Sol-T keeps it cocky yet conscious. Photo by Cat Le/Courtesy of Buttasopht Musilk
Sol-T keeps it cocky yet conscious. Photo by Cat Le/Courtesy of Buttasopht Musilk

Aural Reports

Not every rapper name-checks Henry Miller and Charles Bukowski, but Sol-T doesn't aim to be like other rappers.

Are you primarily an MC?

You know what, it goes back further than that, to back when I was 13, 14 playing the Whisky. I've been a bass player for a good 16 years now. I was originally a bass player in a funk band. I went to school over at Cal State Long Beach and majored in creative writing there—poetry and short stories, really big into Bukowski, Henry Miller, a lot of the really old American writers, and a lot of the really crass ones, also. I found hip-hop as a platform where I could express myself. Predominantly now I do MC work, but just to keep my head above water I'm doing a ton of production—everything from jingles for companies to music for websites, to doing my own production and for other artists.

How does the jingle work come?

It's all under the Buttasopht Musilk umbrella. All of the jingle stuff is all word-of-mouth. You hear every MC say, "I'm a hustler." I'm definitely a hustler, but more than that I'm a networker. You tell me you need something, and I'll find the other end of that match for you. It's just going out and making the right connections, and speaking with the right people and treating everybody with respect.

In your songs you don't seem to be afraid to rep Orange County.

I moved from LA when I was 13. I'm an LA kid through and through, but it's not the same Los Angeles. The thing a lot of people don't realize is that I could move to City of Industry or Culver City and be known as an LA rapper because I'm in LA County. I've seen a lot of people maybe ashamed to say I'm an Orange County rapper; my music is Orange County-centric. They associate Orange County with a lack of culture, which isn't true, because we've drawn so many people from different places here. To think that Los Angeles, New York, Detroit and the South are the only places where real hip-hop is coming from is a big [mistake]. The next kid that's about to break is sitting somewhere in the middle of Oklahoma, and he's a better MC than anyone's ever seen, reciting his raps in front of a mirror.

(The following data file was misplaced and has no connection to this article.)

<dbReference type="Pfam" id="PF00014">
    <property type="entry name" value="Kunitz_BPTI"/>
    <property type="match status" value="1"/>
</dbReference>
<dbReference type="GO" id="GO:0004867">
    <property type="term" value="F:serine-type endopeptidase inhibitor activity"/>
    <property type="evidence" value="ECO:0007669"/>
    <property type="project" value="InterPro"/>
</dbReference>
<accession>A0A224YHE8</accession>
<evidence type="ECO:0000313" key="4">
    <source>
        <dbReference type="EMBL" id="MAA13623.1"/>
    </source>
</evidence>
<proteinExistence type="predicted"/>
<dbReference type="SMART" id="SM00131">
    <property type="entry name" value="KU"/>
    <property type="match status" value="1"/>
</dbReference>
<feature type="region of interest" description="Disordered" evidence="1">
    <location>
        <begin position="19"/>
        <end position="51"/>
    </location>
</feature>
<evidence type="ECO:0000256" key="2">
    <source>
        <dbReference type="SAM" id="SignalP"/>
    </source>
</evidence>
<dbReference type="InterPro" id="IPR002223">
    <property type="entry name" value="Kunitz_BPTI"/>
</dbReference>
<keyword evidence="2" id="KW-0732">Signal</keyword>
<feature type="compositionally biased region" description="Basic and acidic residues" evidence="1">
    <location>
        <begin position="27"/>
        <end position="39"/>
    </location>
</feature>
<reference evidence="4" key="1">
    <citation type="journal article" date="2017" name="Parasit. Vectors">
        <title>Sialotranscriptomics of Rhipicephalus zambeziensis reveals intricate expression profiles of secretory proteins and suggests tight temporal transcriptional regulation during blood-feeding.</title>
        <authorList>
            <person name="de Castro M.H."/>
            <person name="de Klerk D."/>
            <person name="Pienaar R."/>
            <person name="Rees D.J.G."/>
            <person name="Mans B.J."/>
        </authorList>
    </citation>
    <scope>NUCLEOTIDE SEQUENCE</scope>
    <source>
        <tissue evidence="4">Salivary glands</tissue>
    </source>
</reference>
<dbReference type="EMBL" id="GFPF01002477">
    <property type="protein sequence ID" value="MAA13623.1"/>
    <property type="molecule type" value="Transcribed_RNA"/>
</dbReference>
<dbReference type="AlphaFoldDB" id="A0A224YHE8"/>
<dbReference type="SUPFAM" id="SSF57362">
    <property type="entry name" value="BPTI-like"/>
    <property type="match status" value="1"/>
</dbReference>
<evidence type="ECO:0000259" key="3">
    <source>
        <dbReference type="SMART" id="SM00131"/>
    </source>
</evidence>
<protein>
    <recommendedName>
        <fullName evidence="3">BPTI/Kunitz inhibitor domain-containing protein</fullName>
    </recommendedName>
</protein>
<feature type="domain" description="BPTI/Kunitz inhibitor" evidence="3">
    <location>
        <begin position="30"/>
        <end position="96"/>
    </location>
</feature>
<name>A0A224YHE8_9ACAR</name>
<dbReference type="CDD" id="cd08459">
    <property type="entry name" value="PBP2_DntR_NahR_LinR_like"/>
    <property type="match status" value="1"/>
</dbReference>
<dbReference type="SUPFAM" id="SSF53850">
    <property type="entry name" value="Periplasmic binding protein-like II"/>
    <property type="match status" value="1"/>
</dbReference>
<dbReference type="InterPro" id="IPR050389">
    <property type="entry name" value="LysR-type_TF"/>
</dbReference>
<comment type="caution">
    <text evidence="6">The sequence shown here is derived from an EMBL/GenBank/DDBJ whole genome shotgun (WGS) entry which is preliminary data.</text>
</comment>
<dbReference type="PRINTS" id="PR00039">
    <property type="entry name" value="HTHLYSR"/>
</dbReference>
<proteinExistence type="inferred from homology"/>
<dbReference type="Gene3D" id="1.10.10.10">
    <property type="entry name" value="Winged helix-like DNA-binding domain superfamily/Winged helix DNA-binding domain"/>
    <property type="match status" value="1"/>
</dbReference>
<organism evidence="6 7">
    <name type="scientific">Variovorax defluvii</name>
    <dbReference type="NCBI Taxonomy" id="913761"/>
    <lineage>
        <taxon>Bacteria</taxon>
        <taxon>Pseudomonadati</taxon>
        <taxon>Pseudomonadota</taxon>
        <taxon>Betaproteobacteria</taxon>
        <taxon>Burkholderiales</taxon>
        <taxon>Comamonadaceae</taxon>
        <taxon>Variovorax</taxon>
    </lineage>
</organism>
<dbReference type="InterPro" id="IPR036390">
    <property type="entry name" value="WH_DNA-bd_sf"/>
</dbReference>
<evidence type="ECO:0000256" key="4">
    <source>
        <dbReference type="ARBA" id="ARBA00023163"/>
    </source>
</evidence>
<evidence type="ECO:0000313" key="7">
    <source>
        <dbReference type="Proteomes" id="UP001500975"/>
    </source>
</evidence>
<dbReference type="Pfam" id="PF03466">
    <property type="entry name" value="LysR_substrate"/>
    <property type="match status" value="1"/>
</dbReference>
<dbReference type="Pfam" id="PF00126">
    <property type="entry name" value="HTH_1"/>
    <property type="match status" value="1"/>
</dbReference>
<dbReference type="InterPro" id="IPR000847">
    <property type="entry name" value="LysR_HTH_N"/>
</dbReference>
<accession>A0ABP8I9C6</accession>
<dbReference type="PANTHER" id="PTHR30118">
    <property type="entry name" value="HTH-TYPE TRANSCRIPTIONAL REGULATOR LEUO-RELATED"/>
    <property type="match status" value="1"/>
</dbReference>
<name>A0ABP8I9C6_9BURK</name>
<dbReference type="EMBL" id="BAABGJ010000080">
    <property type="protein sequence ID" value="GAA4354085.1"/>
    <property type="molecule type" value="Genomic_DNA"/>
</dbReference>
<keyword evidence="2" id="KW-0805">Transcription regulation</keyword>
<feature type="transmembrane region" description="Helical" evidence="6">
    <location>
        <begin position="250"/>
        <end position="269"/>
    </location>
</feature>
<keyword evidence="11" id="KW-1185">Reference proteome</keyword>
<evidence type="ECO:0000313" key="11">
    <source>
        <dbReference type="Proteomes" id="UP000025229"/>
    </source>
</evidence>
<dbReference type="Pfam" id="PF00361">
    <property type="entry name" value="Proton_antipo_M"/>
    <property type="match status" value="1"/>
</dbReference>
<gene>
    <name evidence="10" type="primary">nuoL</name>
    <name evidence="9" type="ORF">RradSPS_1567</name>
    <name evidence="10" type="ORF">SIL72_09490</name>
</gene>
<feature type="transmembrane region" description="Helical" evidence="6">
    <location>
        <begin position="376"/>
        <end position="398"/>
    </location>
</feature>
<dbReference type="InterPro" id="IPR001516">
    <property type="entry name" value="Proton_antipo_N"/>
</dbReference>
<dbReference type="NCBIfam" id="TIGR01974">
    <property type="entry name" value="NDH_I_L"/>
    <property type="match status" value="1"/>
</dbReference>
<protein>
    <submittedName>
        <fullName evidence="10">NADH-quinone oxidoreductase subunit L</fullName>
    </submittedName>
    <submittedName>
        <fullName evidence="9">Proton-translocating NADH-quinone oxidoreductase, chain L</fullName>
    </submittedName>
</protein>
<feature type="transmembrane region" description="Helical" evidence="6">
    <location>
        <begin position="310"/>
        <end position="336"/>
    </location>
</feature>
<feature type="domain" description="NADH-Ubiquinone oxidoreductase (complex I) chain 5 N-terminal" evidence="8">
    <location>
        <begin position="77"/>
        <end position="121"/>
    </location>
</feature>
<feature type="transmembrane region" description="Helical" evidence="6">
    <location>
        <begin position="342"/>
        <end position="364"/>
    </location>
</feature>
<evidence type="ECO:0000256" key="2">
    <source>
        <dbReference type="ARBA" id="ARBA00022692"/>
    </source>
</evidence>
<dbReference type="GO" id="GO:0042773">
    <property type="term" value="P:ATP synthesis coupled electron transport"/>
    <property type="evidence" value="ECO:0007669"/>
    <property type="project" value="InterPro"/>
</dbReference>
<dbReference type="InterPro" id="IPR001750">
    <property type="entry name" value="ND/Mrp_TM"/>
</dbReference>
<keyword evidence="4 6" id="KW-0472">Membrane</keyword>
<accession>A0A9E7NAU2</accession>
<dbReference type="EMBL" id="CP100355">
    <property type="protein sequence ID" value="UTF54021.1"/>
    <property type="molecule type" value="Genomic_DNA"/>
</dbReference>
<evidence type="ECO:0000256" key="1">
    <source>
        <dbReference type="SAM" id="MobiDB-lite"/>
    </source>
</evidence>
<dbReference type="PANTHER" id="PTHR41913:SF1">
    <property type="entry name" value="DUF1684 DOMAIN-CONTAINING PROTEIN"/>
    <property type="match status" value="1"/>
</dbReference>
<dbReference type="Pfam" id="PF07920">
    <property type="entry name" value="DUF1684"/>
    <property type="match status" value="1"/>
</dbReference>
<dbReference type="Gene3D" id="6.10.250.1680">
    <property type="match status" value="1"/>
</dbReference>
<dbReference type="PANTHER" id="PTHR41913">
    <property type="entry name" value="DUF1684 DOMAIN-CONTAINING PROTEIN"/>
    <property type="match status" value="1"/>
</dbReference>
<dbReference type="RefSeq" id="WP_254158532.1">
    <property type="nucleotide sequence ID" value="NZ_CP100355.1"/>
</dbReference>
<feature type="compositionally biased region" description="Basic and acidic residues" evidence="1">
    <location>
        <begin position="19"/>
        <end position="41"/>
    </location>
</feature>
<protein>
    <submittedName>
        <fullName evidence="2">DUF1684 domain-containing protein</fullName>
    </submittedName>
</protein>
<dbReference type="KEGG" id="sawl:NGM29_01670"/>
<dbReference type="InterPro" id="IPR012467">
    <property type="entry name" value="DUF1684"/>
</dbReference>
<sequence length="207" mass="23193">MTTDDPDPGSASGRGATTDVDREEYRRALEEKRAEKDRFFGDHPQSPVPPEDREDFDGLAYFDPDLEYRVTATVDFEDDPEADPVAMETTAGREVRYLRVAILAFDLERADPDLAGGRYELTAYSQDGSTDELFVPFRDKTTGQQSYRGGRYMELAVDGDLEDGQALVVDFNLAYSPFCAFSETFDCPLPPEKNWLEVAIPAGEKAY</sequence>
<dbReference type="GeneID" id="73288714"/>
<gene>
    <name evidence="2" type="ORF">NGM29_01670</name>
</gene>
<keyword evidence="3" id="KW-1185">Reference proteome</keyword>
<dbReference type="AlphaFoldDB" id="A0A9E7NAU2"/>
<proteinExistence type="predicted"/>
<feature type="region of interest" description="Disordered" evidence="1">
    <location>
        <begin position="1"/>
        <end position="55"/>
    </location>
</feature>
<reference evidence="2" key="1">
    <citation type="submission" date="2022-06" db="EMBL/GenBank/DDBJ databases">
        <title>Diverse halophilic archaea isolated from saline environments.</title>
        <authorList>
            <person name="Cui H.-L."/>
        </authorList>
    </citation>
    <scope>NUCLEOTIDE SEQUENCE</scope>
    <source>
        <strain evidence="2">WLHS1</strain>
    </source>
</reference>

Do you think there's an Orange County hip-hop sound?

It's so young, so I can't define it. It's a mix of things. The artists that are here that I've run into don't give a fuck, and they're so eclectic. You still have your wannabe-gangster shit that's coming out of here. But there are a ton of real gangsters in Orange County, so I'm not saying that there are not real gangsters. But to me it's been done already.

You sometimes perform live with a band?

Yeah, the StreetFevers—these guys are on that Prince, James Brown tip. The sound is different. You don't see a lot of rappers with a live band behind them. That's what I want to bring back. It's a different atmosphere.

Do you think it's fair to use the phrase "old school" to describe your sound?

Yeah, it's more than fair. I try to keep it very old school. I like to call it "shit rap." It's just in-your-face. It's more about regular life that people can actually relate to as opposed to the money, the jewels, the cars. There's no soul to that. And I don't want to live a lie. A lot of these guys are rapping about it, but they're sleeping on their mom's couch. Not everybody can say something that can change somebody's day if they heard it on the way to work if they're having a bad day. I want to have fun with it more than anything, though.

Do you think your music fits with the "conscious hip-hop" category?

I have songs that are definitely very conscious, but I don't talk politics in my songs. I get enough of that every day. When I do flow, I like to keep it on a conscious level, but really a relation level—where somebody can relate to what I'm saying. I think that's more my style.

There are perceptions about who can rap, perpetuated by that reality show The (White) Rapper Show. Do you ever deal with that?

I get that stigma all the time. I'm a refugee of war from Kabul, Afghanistan. My parents moved here in 1980 from Kabul after the Russian attack in Kabul. My dad was an airline pilot, probably the last Afghani airline pilot for Ariana Airlines. I definitely get that vibe all the time, but out here I've met a ton of both sides—a ton of amazing white rappers.



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